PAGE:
The Bulletin of Atomic Scientists’ Doomsday Clock Timeline had a disturbing update today. It was moved from Three Minutes to Midnight to Two and a Half Minutes to Midnight. If you try hard you can probably hold your breath for that long.
I have been only intellectually involved with the H-bomb since the late 1950s. Now I am an intentional outsider since I departed my job in the US Air Force as a bomber pilot, but nuclear Armageddon has never been far from my mind. I am almost daily thinking about ways which might alleviate the Doomsday problem for humanity. So far it has been a grim and lonely subject to think about because most people, essentially everyone, instantly gives up on the subject as being intractable. The easiest and most doable thing for an individual is The EarthArk Project. It doesn’t solve or even challenge the problem but it does give humanity some hope of restoration to a pre-Doomsday environment.
A BACKGROUND OF PROBLEMS FOR THE DOOMSDAY EQUATION
- WMDs – The Current progress defending against terrorism
- Lifehaven – War, Famine, Pestilence and Death.
- What are the tipping points for the world?
- Predicting the unknown unknowns of Doomsday
- Lifehaven – How bad are the 15 Homeland Security Disasters?
- Measuring disasters on a scale permits rational comparisons.
Oh, why worry? Just listen to a little soothing music.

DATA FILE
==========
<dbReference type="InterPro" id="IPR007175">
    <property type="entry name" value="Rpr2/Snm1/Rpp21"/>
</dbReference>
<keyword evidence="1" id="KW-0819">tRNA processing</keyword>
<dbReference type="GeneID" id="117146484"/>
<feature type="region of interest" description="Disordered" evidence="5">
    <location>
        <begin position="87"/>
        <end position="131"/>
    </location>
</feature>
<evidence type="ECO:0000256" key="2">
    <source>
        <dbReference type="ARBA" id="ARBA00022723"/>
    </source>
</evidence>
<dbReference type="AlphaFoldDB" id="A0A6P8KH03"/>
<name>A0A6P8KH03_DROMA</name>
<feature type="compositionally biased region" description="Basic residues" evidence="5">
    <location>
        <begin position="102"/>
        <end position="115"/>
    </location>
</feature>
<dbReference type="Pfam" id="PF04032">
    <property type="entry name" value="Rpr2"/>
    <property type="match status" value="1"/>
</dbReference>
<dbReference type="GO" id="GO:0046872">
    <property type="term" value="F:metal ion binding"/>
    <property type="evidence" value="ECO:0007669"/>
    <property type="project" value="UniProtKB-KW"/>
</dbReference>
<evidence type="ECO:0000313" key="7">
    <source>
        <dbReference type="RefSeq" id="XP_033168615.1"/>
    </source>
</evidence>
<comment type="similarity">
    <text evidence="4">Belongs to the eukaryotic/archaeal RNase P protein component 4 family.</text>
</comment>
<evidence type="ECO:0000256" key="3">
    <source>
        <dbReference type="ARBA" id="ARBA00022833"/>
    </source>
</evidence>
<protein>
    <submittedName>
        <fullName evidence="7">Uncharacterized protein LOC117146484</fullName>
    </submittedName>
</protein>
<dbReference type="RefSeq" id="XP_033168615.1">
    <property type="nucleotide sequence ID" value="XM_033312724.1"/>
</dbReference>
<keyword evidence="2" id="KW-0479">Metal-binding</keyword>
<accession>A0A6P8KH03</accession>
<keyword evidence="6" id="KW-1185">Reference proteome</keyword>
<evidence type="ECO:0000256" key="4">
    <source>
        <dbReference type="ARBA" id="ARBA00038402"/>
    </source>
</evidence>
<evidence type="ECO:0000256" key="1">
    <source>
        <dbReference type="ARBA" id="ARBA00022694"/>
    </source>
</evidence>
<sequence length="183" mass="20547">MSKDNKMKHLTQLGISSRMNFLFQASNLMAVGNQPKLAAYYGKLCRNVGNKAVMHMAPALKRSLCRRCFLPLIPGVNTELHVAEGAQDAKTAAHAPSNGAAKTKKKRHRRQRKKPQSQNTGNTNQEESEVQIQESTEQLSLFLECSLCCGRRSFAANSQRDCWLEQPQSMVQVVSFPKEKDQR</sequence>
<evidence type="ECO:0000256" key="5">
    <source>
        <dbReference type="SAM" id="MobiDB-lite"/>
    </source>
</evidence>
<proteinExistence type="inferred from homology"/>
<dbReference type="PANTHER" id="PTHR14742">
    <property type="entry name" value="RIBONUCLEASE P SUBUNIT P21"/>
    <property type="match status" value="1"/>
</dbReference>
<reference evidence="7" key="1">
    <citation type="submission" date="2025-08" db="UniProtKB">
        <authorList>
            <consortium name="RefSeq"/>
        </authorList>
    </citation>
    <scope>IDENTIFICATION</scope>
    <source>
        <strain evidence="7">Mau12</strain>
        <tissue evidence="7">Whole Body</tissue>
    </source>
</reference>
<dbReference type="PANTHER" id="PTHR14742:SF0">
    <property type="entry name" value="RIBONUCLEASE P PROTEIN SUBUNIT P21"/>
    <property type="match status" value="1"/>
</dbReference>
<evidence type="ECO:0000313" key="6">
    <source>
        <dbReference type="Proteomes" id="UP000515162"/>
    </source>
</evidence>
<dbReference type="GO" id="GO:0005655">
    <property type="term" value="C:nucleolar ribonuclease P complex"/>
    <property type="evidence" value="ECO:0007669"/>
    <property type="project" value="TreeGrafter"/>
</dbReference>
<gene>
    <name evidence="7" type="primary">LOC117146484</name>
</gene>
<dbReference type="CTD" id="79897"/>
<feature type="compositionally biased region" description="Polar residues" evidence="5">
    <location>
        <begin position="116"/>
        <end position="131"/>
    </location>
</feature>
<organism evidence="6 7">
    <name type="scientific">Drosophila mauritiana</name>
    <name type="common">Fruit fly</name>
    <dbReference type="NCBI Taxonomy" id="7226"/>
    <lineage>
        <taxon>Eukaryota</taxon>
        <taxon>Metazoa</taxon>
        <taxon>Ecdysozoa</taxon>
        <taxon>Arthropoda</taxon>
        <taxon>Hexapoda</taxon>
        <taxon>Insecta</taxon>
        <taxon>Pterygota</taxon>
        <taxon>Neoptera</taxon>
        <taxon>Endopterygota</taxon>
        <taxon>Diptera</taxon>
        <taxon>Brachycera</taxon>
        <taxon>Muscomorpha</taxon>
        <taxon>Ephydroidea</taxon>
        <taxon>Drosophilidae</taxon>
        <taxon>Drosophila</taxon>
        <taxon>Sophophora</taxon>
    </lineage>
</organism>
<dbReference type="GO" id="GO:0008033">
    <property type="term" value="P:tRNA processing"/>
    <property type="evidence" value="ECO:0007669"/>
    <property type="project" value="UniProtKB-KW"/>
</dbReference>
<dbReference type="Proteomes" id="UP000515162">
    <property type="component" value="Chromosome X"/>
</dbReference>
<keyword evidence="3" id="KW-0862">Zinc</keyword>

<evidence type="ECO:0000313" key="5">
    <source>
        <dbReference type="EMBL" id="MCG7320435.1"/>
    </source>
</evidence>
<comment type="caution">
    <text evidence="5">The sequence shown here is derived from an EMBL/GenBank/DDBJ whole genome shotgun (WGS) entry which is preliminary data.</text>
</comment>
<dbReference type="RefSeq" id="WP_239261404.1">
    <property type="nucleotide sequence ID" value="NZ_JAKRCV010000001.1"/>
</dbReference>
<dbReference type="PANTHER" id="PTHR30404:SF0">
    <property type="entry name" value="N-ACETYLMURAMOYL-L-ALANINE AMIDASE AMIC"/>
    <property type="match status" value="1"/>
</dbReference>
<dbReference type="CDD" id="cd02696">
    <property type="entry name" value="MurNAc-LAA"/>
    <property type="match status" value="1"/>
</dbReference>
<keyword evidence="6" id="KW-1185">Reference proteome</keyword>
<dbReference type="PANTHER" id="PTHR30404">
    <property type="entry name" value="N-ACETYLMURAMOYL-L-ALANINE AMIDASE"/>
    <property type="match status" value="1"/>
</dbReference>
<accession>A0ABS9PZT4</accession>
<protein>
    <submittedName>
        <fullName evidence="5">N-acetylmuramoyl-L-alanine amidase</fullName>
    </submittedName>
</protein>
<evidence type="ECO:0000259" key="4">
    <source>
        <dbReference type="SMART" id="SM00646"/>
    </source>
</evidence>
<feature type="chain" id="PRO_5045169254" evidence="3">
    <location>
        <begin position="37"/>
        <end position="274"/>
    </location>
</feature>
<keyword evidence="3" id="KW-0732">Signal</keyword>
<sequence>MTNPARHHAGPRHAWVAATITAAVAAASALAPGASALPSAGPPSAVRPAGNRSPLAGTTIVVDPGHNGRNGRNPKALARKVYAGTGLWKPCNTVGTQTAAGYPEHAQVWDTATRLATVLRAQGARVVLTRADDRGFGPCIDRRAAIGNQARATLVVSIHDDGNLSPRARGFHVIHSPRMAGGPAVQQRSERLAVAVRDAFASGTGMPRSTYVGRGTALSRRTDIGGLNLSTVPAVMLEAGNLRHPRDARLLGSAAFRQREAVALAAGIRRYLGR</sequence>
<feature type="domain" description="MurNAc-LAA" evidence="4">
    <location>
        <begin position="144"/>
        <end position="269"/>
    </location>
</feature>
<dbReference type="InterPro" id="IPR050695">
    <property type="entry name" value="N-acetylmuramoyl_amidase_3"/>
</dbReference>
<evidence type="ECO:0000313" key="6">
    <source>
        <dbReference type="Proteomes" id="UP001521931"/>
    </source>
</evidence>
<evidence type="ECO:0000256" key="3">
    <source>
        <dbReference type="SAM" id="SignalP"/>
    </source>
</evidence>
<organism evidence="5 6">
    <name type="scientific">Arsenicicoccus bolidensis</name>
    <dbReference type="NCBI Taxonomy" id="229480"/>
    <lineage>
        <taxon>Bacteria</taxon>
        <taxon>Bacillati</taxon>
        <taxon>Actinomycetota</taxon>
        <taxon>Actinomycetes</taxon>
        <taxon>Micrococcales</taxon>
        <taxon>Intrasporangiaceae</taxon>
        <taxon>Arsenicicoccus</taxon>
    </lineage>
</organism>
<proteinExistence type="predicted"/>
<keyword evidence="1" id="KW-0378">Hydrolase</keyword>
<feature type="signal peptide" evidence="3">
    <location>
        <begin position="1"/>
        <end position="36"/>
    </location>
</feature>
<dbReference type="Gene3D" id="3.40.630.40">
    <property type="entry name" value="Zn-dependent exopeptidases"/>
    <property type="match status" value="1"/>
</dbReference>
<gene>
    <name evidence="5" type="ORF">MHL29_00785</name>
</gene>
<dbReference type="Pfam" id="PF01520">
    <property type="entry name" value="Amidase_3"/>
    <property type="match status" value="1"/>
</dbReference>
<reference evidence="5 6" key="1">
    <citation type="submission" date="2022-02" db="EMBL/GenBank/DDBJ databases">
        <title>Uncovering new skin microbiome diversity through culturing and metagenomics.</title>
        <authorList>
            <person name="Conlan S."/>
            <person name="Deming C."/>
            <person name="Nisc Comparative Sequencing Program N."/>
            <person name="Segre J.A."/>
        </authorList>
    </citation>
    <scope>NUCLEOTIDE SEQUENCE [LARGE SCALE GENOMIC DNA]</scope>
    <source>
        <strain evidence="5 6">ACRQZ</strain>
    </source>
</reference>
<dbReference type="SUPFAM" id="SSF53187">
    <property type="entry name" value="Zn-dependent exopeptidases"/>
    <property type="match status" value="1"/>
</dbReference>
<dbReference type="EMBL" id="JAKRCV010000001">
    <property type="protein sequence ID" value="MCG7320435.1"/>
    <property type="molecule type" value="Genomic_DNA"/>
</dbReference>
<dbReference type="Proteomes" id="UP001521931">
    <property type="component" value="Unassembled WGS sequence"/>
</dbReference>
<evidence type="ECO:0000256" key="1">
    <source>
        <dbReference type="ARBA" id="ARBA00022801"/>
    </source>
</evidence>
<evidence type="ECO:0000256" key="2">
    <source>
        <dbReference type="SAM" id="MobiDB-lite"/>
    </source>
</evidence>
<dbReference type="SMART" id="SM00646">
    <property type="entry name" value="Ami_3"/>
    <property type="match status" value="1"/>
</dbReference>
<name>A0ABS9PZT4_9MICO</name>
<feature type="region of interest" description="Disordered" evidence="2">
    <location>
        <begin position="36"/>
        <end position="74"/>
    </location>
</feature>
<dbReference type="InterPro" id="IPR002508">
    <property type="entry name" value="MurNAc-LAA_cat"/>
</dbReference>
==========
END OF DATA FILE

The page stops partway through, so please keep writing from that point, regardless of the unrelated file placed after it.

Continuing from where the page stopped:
The De Castro Sisters –Manana is soon enough for me.
Dr. Strangelove – Vera Lynn – We’ll Meet Again
I am more worried about the instability of our present world than usual because the various nations are acting more isolationist and aggressive. The people are nervous and the politicians seem more unstable. That is strangely out of sync with the living reality of our species because at present there are more people living far better than ever before. Life expectancy is a basic measure of survival and it has increased from age 45 in 1950 to 70 in 2017. That is astonishing because for the hundred thousand years of human existence it probably didn’t change noticeably. By objective measures, most things have improved greatly in the last two hundred years and are continuing to improve for nearly everyone. So what’s the problem?
During times of social anxiety, people tend to retreat toward the security of “the good old days” but the accelerating inertia of improvement is making things better at an improving rate and no one can rest on their old habits. Unfortunately, retreating into a self-imposed shell and shutting down society’s response to the fabulous opportunities is probably going to be counterproductive.
Life has never been so good and people are so unaware of that simple fact.